I absolutely believe in food as medicine, and fibre in particular can be really effective at helping with constipation.
Dietary fibre is the edible parts of plants that cannot be digested or broken down by the body and therefore pass through our system undigested. There are essentially two different types of fibre: soluble and insoluble – both are equally important when it comes to our health and each play a different role.
Soluble fibre is dissolvable in water and helps to slow down our digestion so it’s great for balancing blood sugars and keeping you fuller for longer. It also helps to absorb nutrients from food and can be found in the following:
Oats, barley, rye
Fruits such as bananas, oranges, apples, strawberries and blueberries
Root veg such as carrots and potatoes
Flaxseeds – which are best eaten ground to get the full benefits
Lentils and pulses
Insoluble fibre on the other hand does not dissolve in water so it adds bulk to the stool, thereby helping it to pass more easily through the intestines. Insoluble fibre is the most important when it comes to treating constipation. It can be found in:
Whole grains such as barley, couscous and brown rice
Nuts and seeds
Skins of fruit and vegetables
Dark leafy green vegetables such as kale, cabbage and spinach
All plant foods contain both types of fibre, but just in varying degrees, so you don't need to worry about cutting any foods out but if you do suffer from constipation then you would be best to focus on those that contain higher levels of insoluble fibre.
So how much fibre do you need to help treat constipation?
You should be aiming for 18g-30g of fibre a day, but don’t rush out tomorrow and start eating 30g! Increasing fibre in the diet can at first cause some stomach cramps and excess gas as the digestive system starts to adjust. This will wear off as your body gets used to it so look to gradually increase fibre by around 5g a day.
Please note: When increasing fibre in your diet it is really important that you also increase the amount of water that you drink to ensure the stools move easily through the intestines and don’t actually make your constipation worse! Read ‘The importance of water’ to find out ways to up your water intake.
What are high-fibre foods?
Here are some everyday high-fibre foods for constipation to give you an idea of how easy it is to add more to your diet.
20g bran = 6g
45g lentils = 8g
1 medium apple = 4g
1 medium carrot = 3g
1 tin baked beans = 14g
2 slices of whole wheat bread = 4g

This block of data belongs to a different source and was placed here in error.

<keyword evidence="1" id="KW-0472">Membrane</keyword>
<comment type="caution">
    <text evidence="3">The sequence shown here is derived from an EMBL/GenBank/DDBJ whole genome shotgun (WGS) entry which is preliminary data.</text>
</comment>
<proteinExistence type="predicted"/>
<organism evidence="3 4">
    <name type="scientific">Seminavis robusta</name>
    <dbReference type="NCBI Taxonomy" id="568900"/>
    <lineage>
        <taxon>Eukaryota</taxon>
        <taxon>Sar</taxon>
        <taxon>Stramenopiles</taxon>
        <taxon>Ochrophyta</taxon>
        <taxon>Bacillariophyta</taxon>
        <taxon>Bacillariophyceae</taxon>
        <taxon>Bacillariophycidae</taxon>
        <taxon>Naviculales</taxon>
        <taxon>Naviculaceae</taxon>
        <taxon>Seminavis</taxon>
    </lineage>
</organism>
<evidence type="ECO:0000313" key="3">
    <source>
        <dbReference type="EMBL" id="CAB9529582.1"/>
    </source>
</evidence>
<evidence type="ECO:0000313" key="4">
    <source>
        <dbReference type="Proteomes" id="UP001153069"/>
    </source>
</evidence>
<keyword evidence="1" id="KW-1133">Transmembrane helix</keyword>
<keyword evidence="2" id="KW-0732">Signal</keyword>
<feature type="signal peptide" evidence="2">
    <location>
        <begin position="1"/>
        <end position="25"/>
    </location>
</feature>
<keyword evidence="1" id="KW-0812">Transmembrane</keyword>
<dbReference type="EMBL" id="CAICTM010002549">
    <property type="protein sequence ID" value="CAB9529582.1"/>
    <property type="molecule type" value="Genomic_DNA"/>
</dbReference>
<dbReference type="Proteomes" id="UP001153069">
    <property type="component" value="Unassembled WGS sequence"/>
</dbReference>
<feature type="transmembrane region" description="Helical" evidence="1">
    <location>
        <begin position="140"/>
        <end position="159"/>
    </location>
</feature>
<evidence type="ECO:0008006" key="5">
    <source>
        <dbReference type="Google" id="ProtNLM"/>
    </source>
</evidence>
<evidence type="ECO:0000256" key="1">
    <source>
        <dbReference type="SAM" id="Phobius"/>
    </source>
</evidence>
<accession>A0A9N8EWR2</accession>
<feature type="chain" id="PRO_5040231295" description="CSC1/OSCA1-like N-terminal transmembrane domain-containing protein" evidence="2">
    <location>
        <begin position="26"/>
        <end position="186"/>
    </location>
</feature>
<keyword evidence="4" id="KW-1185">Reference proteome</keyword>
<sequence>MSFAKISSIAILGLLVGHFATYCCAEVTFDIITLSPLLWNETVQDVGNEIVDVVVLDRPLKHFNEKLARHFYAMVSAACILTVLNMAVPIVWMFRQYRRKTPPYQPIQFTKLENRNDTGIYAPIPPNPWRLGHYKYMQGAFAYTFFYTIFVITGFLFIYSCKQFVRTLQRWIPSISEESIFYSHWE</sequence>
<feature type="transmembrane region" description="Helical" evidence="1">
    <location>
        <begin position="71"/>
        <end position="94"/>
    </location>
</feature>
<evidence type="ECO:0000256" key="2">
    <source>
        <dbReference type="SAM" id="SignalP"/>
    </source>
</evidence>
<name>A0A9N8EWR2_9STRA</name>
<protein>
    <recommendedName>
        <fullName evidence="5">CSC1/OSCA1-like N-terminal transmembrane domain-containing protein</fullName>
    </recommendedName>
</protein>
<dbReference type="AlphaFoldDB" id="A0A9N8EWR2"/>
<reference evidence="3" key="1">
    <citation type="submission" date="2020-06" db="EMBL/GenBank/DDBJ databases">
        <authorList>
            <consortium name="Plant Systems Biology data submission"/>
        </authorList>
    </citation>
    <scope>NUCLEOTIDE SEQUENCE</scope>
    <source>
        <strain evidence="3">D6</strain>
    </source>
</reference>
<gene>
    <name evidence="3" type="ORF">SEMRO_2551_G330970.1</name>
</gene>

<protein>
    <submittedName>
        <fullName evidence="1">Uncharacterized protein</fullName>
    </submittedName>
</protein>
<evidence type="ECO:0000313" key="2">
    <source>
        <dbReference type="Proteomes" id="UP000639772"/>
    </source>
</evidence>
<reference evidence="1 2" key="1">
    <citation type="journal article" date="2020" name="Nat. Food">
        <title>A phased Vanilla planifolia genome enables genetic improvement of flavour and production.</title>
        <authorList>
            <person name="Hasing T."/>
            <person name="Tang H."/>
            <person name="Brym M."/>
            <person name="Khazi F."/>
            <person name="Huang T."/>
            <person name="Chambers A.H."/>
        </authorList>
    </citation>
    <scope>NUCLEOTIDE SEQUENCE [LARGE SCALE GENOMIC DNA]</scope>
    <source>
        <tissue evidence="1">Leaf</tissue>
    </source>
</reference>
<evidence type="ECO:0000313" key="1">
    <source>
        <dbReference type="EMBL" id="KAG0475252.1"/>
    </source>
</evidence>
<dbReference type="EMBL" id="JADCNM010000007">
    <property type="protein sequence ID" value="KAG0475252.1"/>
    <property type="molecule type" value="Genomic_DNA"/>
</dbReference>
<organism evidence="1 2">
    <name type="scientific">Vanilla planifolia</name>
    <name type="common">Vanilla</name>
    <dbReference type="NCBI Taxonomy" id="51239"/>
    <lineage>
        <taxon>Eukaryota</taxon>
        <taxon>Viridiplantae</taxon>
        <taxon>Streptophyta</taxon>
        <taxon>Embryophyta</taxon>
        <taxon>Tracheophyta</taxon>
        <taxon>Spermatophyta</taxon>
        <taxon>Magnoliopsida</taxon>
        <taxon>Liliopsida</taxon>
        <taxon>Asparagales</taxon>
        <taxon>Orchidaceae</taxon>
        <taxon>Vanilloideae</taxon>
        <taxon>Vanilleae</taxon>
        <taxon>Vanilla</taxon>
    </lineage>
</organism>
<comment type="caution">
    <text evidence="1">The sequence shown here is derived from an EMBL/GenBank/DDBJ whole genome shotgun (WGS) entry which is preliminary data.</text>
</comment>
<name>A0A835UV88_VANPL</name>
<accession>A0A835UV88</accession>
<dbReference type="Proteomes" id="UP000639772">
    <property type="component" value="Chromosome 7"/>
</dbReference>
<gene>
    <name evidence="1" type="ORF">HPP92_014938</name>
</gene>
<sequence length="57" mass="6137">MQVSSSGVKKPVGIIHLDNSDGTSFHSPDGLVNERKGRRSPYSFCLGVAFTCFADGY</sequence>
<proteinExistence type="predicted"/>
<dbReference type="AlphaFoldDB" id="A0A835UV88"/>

1 medium avocado = 11g
Start to read the labels of your food to see how much fibre it contains so you can see how much you are getting. The British Nutrition Foundation classifies a high-fibre food as one that contains 6g of fibre or more per 100g.
Easy tips for adding more fibre to your diet
- Ditch anything white – all bread, flour, pasta, noodles and rice, and switch to brown.
- Start eating more fruit and vegetables – eat an apple a day!
- Leave the skin on fruits and vegetables where possible – for example, don’t peel carrots just give them a good scrub under the tap and cut the ends off.
- Carry some nuts and seeds with you to snack on when you’re on the go or at your desk
- Breakfast is a really easy meal to get a good dose of fibre for the day – grab two slices of brown bread, add bran to your cereal or make some porridge.
- Buy a bag of ground flaxseeds and sprinkle a tablespoon onto your cereal, into smoothies, over salads, into soups and stir-frys. Linwoods (www.linwoodshealthfoods.co.uk) do a great range and are found in health food shops and some supermarkets.
- Make yourself a delicious smoothie as this helps add fibre and water to your diet. Try different fruits and make your own favourite.
Tropical high-fibre smoothie
- 1 banana
- 250ml orange juice
- 2 tbsp. ground flaxseeds
- 150g strawberries, blueberries or raspberries
Put all of the ingredients into a blender and mix until smooth. Serve immediately.
Need more reasons to add fibre to your diet?
Fibre found in legumes and citrus fruits in particular have been shown to help stimulate the growth of colonic flora which, as well as increasing the weight of your stools, increases the good bacteria in your gut and can therefore help to promote healthy intestines.
Fibre also helps to keeps you fuller for longer so can help those who looking to lose weight, and also helps to lower cholesterol.
Read ‘Natural Remedies for constipation’ for more ideas on how to treat your constipation.